- Ask the neighbors what they want (this should come first in the list.)
All of these things will cost money, no doubt. But again, I say that is an investment in the neighborhood and the quality of life of those who live in the neighborhood. So rather than spend the money in staff time lobbying electeds and CDC’s, go to your donors and explain why you need this funding.
I’m not thrilled at the idea of an off-leash are adjacent to my own yard where MY pets are just doing their thing. We already have issues with outside dogs charging our fence, people dumping all sorts of things (living and dead) in that isolated space and more. These are issues that could be addressed with open dialogue. That isn’t happening.
One final word – please do not use guilt. Don’t tell people living in Homewood or Manchester how to feel about animal welfare. Don’t make this about our families versus homeless, sometimes abused animals. That’s not fair and it is a classist, racist argument because you have no idea how these individual people engage animals. Don’t tell us that your mission is to help animals. We get that. But our neighborhoods are filled with human beings who aren’t being well-served by many, many institutions and it is perfectly reasonable for neighbors to demand that YOUR organization not add to that burden.
It is a dangerous step for these organizations (or their supporters) to create a false choice between animal welfare and the lives of human beings who live in the affected neighborhoods. It only makes things worse.
In case you are interested in reading further, this is my go-to example of what not to do. Soon after the WPAHS purchased property in Manchester, they parked their corporate and volunteer/staff vehicles on the lot during a Steeler game. Allegedly, they did this so they could rent their actual parking lot out to Steeler fans. Green spaces and empty lots are not parking lots. This was a massive #FAIL on their part – they literally occupied a dozen street spots and created this parking mess, both of which had an immediate impact on our lives. We lost more parking which is always a hot commodity on Steeler game days. We had a potential traffic jam in our backyard along two very tricky streets. And, had they asked, they would have realized that this brings more vandals into the neighborhood. It was disrespectful and lacked any forethought.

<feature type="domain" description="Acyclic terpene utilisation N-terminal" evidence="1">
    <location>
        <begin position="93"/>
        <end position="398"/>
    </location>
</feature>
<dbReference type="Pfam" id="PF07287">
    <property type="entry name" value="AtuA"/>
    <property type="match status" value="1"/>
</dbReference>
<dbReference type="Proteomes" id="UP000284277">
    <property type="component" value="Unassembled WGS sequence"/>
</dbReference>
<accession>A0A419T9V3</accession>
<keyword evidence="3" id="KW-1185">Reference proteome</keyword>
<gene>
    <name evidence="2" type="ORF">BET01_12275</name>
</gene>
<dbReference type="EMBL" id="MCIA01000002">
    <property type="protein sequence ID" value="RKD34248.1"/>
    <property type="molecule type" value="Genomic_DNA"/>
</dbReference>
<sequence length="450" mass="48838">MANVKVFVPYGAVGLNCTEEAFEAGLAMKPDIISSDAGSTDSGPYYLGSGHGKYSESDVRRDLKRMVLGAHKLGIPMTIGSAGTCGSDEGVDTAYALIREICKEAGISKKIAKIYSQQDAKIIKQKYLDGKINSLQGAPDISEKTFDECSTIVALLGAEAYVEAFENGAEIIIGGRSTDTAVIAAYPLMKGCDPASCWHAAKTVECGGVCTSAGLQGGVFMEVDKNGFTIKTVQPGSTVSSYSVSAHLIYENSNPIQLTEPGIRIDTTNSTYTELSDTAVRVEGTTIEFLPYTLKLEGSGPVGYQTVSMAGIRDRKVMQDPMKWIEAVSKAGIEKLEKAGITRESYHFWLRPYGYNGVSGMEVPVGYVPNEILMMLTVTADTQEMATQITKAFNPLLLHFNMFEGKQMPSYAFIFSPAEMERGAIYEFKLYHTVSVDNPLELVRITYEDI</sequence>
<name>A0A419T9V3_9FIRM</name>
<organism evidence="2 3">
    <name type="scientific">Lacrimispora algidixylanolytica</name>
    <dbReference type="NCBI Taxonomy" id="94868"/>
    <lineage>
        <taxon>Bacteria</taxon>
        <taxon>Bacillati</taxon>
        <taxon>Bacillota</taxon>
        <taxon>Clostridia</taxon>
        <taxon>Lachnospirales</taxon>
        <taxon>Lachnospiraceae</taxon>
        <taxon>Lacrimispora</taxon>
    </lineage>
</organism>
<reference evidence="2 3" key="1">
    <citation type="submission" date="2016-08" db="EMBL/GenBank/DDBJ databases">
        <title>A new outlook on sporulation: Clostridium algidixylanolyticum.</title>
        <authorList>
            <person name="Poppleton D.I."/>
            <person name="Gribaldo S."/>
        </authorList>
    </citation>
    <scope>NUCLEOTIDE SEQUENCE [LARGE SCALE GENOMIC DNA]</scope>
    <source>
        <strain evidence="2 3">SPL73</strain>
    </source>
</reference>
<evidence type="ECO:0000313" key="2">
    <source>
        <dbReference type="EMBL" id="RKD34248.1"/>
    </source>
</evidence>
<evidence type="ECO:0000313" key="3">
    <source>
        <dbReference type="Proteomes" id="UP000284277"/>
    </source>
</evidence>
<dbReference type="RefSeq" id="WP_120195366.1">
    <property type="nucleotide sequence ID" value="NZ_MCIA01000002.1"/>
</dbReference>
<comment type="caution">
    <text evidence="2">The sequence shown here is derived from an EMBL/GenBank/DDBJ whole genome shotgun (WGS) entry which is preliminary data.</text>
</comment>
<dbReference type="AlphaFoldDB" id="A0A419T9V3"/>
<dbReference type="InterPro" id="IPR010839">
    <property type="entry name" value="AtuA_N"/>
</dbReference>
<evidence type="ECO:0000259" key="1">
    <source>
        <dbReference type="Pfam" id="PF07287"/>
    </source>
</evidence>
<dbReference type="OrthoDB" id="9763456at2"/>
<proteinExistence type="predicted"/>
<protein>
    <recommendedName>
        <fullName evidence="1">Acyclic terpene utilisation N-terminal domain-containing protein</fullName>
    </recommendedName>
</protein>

No less an advocate than our State Senator Wayne Fontana specifically asked the WPAHS to refrain from using this space as a parking lot. On several other occasions, they did it anyway. We’ll see what happens next fall, but this is precisely the sort of stunt that gives non-profits run by white men who don’t live in the neighborhood a poor reputation.
The key is “had they asked.” I typically park my car in our gravel spot right behind that fence on Steeler days until it was vandalized. Twice. Now I park on the street which adds to congestion. If you are going to create off-site parking in our neighborhood, you need to hire someone to patrol it during the entire game. It isn’t fair that we are exposed to more risk so you can make a profit renting out your spaces. I can’t rent out my space. See?
I could fill this blog with tales about that lot. I have historical and institutional information to share. But no one asked.
Again, I cannot speak for anyone in Homewood nor do I know if any of those residents would agree with my suggestions. I urge the Animal Rescue League to really listen to what their neighbors are saying and be proactive in their investment in the neighborhood.